First Mover Asia: What’s in HSBC’s Metaverse Fund for Hong Kong, Singapore Private Banking Clients?; Bitcoin Declines

The largest cryptocurrency by market capitalization ignored a brief Sunday surge to settle below $42,500 level where it ended Friday amid growing economic uncertainty tied to Russia’s unprovoked invasion of Ukraine and looming interest rate hikes by the U.S. central bank. The crypto had started the week trading near $47,000 after a late March jump, fueled by hopefulness about a sooner-than-later end to the Ukraine conflict.

Bitcoin was recently trading at about $42,300 down slightly over the past 24 hours. Ether, the second largest crypto by market cap, followed a similar weekend pattern and was also off a fraction at about $3,200. Other major cryptos were mixed. AXS and Terra’s luna token had recently fallen about 1.5% and 2%, respectively. But popular meme token DOGE was up about 5%. Trading was light.

Cryptos’ performance lately has largely dovetailed with major equity markets, which have also fallen. The tech-focused Nasdaq closed Friday trading down over a percentage point. The S&P 500 and Dow Jones Industrial Average were also off as investors continued to process an historic swirl of events that could send the global economy into recession.

Over the weekend, Ukraine simultaneously girded for a fresh Russian offensive on cities in the southeastern part of the country while attempting to evacuate civilians, whom Russian forces have been targeting. E.U. countries continued to discuss banning Russian oil and gas, although the continent’s largest economy, Germany, has opposed the measure, saying that it would send shockwaves through its economy. The price of Brent crude oil, a widely regarded measure of energy pricing trends, continued hovering well over $100 per barrel, up over 40% from the start of the year.

BitBull’s DiPasquale said that wider concerns could weigh down cryptos well below the $40,000 threshold. “We should see a reaction around $37K and $32K, but BTC is in need of a catalyst to sustain any bullish momentum ahead of macro concerns, such as more interest rate hikes and monetary policy changes.”

But what exactly is this fund? What does it hold? Does anyone know? The official response from HSBC is boilerplate and the company declined to go into specifics. “The portfolio is actively managed and focuses on investing in companies within the metaverse ecosystem, with five key segments, namely Infrastructure, Computing, Virtualization, Experience and Discovery, and Human Interface.”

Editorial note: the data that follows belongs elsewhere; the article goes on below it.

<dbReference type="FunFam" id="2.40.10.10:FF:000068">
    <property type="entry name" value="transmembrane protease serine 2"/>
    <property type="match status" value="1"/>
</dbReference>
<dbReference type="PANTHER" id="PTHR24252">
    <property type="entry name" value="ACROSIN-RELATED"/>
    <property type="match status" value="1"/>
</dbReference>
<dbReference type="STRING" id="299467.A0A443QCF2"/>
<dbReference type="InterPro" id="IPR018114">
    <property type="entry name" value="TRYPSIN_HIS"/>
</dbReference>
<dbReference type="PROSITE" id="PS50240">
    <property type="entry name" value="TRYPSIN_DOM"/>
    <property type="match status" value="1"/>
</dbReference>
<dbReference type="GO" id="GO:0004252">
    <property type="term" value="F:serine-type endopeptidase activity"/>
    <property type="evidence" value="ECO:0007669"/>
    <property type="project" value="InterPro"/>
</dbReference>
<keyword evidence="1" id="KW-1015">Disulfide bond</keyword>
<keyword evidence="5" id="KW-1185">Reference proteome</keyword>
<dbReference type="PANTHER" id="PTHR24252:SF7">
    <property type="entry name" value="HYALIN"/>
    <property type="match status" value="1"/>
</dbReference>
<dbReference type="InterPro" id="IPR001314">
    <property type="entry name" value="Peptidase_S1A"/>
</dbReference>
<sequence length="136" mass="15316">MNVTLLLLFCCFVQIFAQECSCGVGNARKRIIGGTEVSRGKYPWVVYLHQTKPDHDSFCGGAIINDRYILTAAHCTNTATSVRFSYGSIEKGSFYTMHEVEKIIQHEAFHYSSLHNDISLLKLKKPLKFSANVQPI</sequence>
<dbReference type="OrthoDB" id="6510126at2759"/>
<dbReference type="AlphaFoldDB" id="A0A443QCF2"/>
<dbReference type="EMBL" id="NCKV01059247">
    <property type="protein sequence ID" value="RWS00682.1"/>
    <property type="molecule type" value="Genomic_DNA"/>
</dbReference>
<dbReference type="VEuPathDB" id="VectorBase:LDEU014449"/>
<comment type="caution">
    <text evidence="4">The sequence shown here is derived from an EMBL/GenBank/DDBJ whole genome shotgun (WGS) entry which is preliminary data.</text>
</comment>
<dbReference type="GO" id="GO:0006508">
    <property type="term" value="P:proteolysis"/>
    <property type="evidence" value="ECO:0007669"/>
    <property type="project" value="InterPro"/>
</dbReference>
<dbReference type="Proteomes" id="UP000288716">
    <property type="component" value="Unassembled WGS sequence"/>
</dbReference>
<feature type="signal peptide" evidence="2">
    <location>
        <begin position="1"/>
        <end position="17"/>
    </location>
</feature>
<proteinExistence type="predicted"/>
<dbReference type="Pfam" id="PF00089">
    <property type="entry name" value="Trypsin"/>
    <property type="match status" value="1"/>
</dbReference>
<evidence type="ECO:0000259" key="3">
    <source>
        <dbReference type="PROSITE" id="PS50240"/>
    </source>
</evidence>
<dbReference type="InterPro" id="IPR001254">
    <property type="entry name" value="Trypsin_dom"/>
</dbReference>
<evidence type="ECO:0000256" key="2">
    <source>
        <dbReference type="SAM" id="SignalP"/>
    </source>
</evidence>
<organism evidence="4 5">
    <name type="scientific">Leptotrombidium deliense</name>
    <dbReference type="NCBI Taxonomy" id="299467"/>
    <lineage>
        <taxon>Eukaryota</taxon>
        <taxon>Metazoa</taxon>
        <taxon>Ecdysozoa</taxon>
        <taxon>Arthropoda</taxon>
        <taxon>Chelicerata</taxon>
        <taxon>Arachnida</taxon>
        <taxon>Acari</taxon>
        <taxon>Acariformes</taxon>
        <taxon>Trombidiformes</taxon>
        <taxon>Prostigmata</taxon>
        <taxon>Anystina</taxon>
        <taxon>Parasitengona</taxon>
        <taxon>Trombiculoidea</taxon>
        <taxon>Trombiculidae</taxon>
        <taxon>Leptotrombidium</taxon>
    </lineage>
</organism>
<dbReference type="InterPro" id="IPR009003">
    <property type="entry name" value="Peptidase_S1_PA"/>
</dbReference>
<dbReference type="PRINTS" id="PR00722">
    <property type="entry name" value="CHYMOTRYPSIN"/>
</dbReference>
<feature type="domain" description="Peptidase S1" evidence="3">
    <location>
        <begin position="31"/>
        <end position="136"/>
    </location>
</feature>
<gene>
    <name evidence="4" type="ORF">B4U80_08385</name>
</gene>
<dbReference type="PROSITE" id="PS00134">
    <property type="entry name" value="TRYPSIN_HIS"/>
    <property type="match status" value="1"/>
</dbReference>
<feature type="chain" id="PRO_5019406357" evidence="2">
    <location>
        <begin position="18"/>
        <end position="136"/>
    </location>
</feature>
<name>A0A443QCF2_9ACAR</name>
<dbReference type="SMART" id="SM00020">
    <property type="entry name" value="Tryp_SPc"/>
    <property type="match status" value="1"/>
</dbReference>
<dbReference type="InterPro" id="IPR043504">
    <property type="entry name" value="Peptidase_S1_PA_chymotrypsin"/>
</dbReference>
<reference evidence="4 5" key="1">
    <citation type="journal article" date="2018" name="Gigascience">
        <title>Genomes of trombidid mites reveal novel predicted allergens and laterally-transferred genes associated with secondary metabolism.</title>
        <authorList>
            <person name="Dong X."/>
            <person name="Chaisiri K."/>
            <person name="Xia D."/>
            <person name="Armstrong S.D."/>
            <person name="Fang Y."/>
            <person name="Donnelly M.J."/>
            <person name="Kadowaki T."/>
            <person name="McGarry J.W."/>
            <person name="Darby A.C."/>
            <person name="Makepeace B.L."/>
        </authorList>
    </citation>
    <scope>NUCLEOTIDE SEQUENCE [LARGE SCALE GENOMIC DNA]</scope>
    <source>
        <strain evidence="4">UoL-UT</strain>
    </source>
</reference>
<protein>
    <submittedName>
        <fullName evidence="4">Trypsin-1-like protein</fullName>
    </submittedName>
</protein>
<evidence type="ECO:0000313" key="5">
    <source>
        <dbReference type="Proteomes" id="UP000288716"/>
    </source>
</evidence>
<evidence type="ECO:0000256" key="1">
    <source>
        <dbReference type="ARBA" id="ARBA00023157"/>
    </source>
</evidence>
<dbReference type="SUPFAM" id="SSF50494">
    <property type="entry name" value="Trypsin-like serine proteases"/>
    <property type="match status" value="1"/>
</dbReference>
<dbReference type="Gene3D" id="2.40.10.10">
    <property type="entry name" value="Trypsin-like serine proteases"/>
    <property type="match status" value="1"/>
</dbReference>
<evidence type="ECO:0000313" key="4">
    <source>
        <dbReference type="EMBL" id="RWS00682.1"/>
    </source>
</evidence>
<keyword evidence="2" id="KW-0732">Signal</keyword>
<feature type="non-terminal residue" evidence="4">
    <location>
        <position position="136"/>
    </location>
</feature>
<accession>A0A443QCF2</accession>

The fund, which is said to be based in London, targets investors in Hong Kong and Singapore, but there doesn’t seem to be a registration with regulators yet (CoinDesk checked FCA, MAS, and SFC directories), which suggests the fund is still in development and hasn’t been officially listed. So we’re left guessing what’s inside it.

This isn’t necessarily a bad thing. Rather, it’s simply a product of what the metaverse is: gaming and tech. At its core, the metaverse is a gaming experience, so the question remains why you would need a specific fund for this.

Every few years investors and the tech industry must invent new terms, and metaverse seems to be one of them. It’s simply gaming, rebranded. The dream of an interoperable gaming world bound together by non-fungible tokens (NFT) and blockchain, such as in Ready Player One, isn’t going to happen as intellectual property (IP) rights holders like Nintendo would get nervous about what might happen if their characters crossed over to different gaming worlds and beyond their control .(It could be vulgar.)

If you want to find a real metaverse, it would be an online gaming service like Xbox Live or Steam, which have been around for 20 years. Your digital identity is portable between games; online peers can see your name and scorecard. But that’s it. Each game is a separate world – nothing is transposable.

Resistance at $48,000 and $50,000 have capped price rallies over the past four months, which means sellers are in control. Meanwhile, there has been a significant loss of downside momentum, suggesting that buyers could remain active at lower support levels.

“Almost immediately after it was unveiled outside the Miami Beach Convention Center on Monday, kicking off the first day of the global Bitcoin 2022 conference, observers noted the robotic totem with hooves and horns lacked that one crucial anatomical detail. Its creator, Furio Tedeschi, hadn’t intended for the bull to be a steer.” (CoinDesk Assistant Opinion Editor Daniel Kuhn) … “Credit where it’s due, the Journal does add some depth to the story, particularly by talking to meme coin traders directly. But the report reaches the same conclusion that we did last month: “Nearly all analysts agree that participation [in meme coin trading] is essentially a form of gambling.” (CoinDesk columnist David Z. Morris) … “The absence of produce from [Ukraine, under attack by Russia] is also lifting the prices of commodities produced elsewhere as countries and companies seek alternatives to their usual supplies. Higher grain prices in particular also threaten a knock-on impact on beef and other meat as producers rely heavily on grain to feed livestock and poultry. The higher costs mean some of the largest food companies in the U.S. will likely continue to raise prices on consumers for products from cereal to deli meat, analysts say.” (The Wall Street Journal) … “Yet any swift decisions on oil sanctions face major political obstacles. With EU member states split on the issue, Brussels officials say there will be no decisions on Monday and that even the presentation of specific proposals could be weeks away. Germany, Europe’s biggest economy, is leading the opposition to sanctioning imports of Russian oil or gas, and has so far resisted calls from Eastern European countries such as Poland for stronger energy sanctions.” (The Wall Street Journal)